Remains of the Play: A Night of Horror for Halloween

By Michael Landes, Contributing Writer

Halloween is no longer the spooky holiday it once was (if it ever was that). Mostly, it means that college students get permission to dress up and go out in costumes in late October. But for those who were seeking frights on Halloween, the new play “Remains” at Theater Lab was just the show to see. Mounted by the pun-loving Traumaturgy Productions, the show took its cues from horror films rather than plays. It also uses theatrical devices like practical effects, sound and lights to great effect.

The play is set in the classically terrifying American frontier — an illegal campground for three twenty-somethings, who must keep their presence hidden from the townspeople. Their reason for camping there quickly becomes clear: the legendary murder of Sarah, a sensational crime followed by an equally sensational trial, drew tourists to the area every year.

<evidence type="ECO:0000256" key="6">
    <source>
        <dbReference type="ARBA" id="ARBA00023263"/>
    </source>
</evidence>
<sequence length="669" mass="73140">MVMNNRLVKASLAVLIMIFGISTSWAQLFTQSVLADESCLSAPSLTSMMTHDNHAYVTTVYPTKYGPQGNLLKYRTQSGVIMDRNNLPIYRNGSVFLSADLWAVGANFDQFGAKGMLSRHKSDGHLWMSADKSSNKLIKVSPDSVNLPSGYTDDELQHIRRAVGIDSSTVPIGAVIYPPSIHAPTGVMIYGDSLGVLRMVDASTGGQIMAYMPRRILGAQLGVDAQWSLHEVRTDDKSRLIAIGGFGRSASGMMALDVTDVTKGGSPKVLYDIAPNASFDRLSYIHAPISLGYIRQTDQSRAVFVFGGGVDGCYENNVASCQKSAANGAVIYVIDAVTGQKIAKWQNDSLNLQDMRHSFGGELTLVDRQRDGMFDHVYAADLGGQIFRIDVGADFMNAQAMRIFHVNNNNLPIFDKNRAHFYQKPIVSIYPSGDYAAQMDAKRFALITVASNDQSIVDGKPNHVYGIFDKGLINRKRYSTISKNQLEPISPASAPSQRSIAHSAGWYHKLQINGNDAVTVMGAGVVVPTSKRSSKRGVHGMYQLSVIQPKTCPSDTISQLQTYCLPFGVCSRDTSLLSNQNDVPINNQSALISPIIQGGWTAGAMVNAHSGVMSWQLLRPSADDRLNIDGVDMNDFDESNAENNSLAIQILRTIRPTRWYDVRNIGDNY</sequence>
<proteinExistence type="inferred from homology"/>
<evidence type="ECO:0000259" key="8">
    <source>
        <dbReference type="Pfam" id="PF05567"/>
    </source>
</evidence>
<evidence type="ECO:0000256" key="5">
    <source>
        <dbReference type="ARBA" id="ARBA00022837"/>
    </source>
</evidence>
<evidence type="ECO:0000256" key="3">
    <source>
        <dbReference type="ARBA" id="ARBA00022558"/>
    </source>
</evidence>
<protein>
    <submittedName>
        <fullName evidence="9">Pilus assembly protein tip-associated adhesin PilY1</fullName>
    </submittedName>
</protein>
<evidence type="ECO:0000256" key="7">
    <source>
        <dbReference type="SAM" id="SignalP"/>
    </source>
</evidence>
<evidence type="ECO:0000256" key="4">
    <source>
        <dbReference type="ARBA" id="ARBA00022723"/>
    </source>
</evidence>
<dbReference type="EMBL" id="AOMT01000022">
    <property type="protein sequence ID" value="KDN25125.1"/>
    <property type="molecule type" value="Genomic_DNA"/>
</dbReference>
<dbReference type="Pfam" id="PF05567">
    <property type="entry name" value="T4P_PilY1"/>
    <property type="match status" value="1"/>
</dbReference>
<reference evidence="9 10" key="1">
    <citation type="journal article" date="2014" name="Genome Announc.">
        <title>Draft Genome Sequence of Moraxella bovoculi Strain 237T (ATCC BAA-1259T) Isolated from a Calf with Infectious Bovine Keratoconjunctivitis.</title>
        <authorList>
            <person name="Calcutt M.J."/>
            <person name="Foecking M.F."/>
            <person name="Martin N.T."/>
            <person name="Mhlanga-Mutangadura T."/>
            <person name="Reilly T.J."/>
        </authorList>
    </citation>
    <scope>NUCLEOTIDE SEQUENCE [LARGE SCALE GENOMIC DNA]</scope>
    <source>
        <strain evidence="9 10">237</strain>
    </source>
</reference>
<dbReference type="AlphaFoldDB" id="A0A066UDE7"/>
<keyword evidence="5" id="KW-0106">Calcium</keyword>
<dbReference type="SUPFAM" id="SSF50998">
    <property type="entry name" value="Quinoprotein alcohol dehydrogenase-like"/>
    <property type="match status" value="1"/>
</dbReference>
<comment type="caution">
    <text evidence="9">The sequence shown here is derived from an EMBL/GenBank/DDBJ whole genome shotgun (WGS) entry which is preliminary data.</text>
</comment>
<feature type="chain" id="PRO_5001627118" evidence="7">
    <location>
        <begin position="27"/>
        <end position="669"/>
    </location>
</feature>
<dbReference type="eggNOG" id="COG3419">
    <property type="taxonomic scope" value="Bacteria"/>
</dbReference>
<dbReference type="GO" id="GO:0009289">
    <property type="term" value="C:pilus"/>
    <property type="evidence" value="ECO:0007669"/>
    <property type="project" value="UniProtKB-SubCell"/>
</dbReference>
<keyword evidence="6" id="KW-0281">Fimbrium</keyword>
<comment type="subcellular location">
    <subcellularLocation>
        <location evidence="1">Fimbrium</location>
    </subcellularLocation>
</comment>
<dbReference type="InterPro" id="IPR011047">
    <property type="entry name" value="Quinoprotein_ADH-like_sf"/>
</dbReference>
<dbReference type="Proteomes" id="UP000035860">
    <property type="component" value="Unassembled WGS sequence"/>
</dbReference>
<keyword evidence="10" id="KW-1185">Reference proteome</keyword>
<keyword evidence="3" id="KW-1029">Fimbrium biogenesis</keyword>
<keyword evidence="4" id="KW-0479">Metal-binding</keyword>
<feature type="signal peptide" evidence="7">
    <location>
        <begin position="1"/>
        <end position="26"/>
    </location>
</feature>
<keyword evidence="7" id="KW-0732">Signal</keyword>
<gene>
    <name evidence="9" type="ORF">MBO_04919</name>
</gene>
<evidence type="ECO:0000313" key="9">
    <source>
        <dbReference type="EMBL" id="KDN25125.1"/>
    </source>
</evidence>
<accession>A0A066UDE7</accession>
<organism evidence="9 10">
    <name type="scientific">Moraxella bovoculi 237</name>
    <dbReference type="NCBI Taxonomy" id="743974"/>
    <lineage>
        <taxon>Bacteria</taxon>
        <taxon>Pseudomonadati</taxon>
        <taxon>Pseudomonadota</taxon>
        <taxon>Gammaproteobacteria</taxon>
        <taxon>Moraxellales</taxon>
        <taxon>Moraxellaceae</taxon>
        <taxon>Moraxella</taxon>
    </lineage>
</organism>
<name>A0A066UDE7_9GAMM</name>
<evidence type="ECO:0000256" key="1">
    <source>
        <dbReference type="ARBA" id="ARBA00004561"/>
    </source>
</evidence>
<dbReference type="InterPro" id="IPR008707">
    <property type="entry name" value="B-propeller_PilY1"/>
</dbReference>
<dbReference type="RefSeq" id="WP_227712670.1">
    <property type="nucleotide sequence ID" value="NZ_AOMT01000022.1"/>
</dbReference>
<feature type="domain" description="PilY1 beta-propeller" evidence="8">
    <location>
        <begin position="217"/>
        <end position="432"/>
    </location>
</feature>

The script, never eager to give away any exposition, nor too restrained to make clear the action, keeps away from details. All that the audience is given is the eerie story of the teeth of the dead girl, found in a car. The audience’s minds, literally locked inside the room with these frustrated and confused people, are forced to fill in the blanks.

The play doesn’t rush into gory violence, but when it comes, it holds no bars. This caution is to its credit. For cult audiences of classic horror films who love practical effects, a play like “Remains” can provide the tangible thrill that CGI-laden movies and TV shows can’t anymore.

As with any theater production, what you see is right there in front of you, and for a horror play in a small third-floor studio, this puts the audience within squirting range of some beautiful fake blood. Of course, such effects always hover on the edge of comedy, but the lighting, sound, and very capable acting means that the play hangs together, despite the giggles of some uncomfortable audience members. The show embraces the camp history of horror, but stays true to its goal of delivering Halloween frights, and certainly succeeds.

“Remains” played at Theater Lab at 357 W 36th St. through Oct. 31.

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